After the Changeling finishes moving it changes to its alternate movement. So after the hB (Halfling Bishop) moves it becomes a hhR (Halfling Rook). After the hhR (Halfling Rook) moves it becomes a hhB (Halfling Bishop).

The idea for the Changeling was inspired by John William Brown's Flip Chess and Ralph Betza's Halflings article.

The Board

The board is 10 rows by 8 columns. The first rank is the standard array. The pawns, instead of being on the second rank, are placed on the third. The new pieces are placed in the second rank, with the Changeling (as hhB) on the two edge squares, the Withdrawers in the adjacent squares, and the Wall positioned directly in front of the King and Queen.

| r | n | b | q | k | b | n | r |
|hhB| w |   |vvv|vvv|   | w |hhB|
| p | p | p | p | p | p | p | p |
|   |   |   |   |   |   |   |   |
|   |   |   |   |   |   |   |   |
|   |   |   |   |   |   |   |   |
|   |   |   |   |   |   |   |   |
| P | P | P | P | P | P | P | P |
|hhB| W |   |VVV|VVV|   | W |hhB|
| R | N | B | Q | K | B | N | R |

Example Diagrams

Figure 1
An example of how the Wall captures is shown in Figure 1. It can move to any of the squares marked by the green circles, or can capture both the black Bishop and Knight in a single move. Also note that the Black Knight is pinned by the White Rook.

Figure 2
An example of how the Withdrawer captures is shown in Figure 2. The White Withdrawer can capture the black wall by moving in either of the two directions away from the Wall (shown by the green circles). The Black Withdrawer can capture the white Knight by moving to any of the squares marked by the blue circles.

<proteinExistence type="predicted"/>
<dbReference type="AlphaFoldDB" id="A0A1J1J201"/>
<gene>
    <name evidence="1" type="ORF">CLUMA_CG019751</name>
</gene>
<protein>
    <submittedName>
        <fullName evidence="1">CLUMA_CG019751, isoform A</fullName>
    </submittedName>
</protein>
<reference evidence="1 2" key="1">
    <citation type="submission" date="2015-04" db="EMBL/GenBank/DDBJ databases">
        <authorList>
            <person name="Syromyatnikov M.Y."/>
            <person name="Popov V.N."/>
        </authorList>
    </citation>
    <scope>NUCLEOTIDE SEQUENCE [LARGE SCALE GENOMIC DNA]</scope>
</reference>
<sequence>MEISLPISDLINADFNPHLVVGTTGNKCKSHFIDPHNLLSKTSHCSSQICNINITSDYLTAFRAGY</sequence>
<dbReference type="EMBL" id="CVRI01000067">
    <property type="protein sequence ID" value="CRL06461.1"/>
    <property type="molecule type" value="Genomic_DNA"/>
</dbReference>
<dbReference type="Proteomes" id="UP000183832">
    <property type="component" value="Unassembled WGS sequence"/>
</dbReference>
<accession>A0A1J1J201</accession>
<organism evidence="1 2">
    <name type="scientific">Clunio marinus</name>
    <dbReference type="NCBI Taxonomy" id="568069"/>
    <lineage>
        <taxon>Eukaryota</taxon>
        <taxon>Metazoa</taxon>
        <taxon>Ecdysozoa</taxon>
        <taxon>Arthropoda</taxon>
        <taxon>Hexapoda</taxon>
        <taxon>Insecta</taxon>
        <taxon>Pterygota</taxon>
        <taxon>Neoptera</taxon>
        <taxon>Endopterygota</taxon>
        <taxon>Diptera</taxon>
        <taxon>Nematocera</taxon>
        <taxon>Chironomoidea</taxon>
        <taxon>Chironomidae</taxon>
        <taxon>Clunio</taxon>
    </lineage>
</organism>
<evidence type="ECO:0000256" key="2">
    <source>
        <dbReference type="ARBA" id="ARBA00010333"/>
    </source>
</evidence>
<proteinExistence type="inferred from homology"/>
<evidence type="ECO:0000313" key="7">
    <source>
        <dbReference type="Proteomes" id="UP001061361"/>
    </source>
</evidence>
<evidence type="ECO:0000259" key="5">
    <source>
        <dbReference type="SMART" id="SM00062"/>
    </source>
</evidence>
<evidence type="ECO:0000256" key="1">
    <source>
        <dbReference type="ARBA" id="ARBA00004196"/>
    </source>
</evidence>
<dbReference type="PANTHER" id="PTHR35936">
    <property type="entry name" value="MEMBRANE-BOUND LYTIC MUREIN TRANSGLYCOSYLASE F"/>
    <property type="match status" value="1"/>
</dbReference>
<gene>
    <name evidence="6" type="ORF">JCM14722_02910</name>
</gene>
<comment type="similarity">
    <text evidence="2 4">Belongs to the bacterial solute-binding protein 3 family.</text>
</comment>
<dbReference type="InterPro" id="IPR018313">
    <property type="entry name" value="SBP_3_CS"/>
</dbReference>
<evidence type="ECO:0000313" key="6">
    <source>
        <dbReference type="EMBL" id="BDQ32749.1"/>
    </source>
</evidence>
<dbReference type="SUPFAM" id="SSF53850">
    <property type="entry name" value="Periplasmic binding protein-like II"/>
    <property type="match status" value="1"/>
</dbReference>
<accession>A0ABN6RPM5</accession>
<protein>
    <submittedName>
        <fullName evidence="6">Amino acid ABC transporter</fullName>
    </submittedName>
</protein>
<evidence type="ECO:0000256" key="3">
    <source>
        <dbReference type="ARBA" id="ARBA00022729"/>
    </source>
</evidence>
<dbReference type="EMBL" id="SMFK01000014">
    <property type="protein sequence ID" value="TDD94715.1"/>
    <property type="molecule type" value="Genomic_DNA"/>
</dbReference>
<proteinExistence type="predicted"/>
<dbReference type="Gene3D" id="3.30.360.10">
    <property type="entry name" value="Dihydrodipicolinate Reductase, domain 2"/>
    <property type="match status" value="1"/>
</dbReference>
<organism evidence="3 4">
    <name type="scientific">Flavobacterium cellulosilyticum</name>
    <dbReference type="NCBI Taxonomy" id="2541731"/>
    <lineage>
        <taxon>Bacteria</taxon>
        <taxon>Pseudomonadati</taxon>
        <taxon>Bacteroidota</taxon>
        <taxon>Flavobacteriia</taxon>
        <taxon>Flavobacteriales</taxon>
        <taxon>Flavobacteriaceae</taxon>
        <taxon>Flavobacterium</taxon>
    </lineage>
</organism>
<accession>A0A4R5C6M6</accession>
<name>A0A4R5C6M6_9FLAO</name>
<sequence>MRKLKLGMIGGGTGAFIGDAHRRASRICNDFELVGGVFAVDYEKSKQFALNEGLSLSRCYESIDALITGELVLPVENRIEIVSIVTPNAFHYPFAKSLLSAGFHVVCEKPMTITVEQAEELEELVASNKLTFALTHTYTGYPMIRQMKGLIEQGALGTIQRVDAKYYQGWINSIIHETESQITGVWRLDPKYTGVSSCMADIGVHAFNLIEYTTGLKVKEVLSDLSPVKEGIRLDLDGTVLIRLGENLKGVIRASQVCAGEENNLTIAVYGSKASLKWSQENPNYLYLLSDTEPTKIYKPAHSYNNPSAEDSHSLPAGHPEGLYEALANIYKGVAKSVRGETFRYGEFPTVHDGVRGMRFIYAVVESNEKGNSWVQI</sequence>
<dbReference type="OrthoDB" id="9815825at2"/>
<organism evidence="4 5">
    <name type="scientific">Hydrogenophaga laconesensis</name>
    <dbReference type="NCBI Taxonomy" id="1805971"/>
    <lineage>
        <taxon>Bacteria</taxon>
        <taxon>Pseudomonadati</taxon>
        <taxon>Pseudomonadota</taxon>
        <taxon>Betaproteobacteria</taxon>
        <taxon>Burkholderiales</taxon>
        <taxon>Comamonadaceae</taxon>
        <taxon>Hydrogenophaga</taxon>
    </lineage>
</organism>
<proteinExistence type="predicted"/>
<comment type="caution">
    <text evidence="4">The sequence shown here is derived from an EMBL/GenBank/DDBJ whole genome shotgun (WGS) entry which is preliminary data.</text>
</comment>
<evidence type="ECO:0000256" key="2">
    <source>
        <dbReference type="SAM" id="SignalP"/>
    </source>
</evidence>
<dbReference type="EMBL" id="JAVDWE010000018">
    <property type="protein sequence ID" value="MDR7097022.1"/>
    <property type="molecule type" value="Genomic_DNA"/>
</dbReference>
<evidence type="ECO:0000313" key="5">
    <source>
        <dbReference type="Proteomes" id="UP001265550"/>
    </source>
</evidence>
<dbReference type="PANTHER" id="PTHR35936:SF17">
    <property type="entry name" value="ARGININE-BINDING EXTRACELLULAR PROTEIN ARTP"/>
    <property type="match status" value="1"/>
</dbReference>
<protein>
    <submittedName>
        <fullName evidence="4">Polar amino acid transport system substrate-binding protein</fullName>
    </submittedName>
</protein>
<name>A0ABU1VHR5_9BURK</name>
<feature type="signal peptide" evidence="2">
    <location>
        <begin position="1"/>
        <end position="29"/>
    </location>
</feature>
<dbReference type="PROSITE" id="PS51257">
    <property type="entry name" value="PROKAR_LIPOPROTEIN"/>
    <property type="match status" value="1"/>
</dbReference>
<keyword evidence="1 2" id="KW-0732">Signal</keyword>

Play It!

You can play this game if you have Zillions of Games installed on your computer. Just download the following file and unzip it:


As Fergus Duniho noted, this is simply chess with some Fairy pieces added (this was before I named the game). I agree with that basic sentiment, although I don't see it as necessarily a bad thing. Certainly less exciting than some of the more innovative games being created, but still, I can't help but hope that with some degree of moderation I might come up with a successful and unique fairy chess variant.

Another comment from Fergus: the Knights can no longer move on the first turn. Before playing the game, I hadn't seen this diversion from the standard chess opening choices. I see no easy way to correct it, while retaining the basic setup. The pawns need to be on the third row, and the back row needs to be the standard array. I don't see this as a fatal flaw to the game, merely a small annoyance. For those who simply must be able to move their knights first, a kind reader has suggested an initial move option for the knight, allowing to make its first move also as a Camel.

The Wall is an immensely powerful piece, if it is able to make it through to the end-game. It can single-handedly mate an lone enemy King in 8 or fewer moves. I weakened it somewhat by not allowing it to rotate, and by limiting its horizontal movement.

Written by David Howe.
WWW page created: 8 April 2001.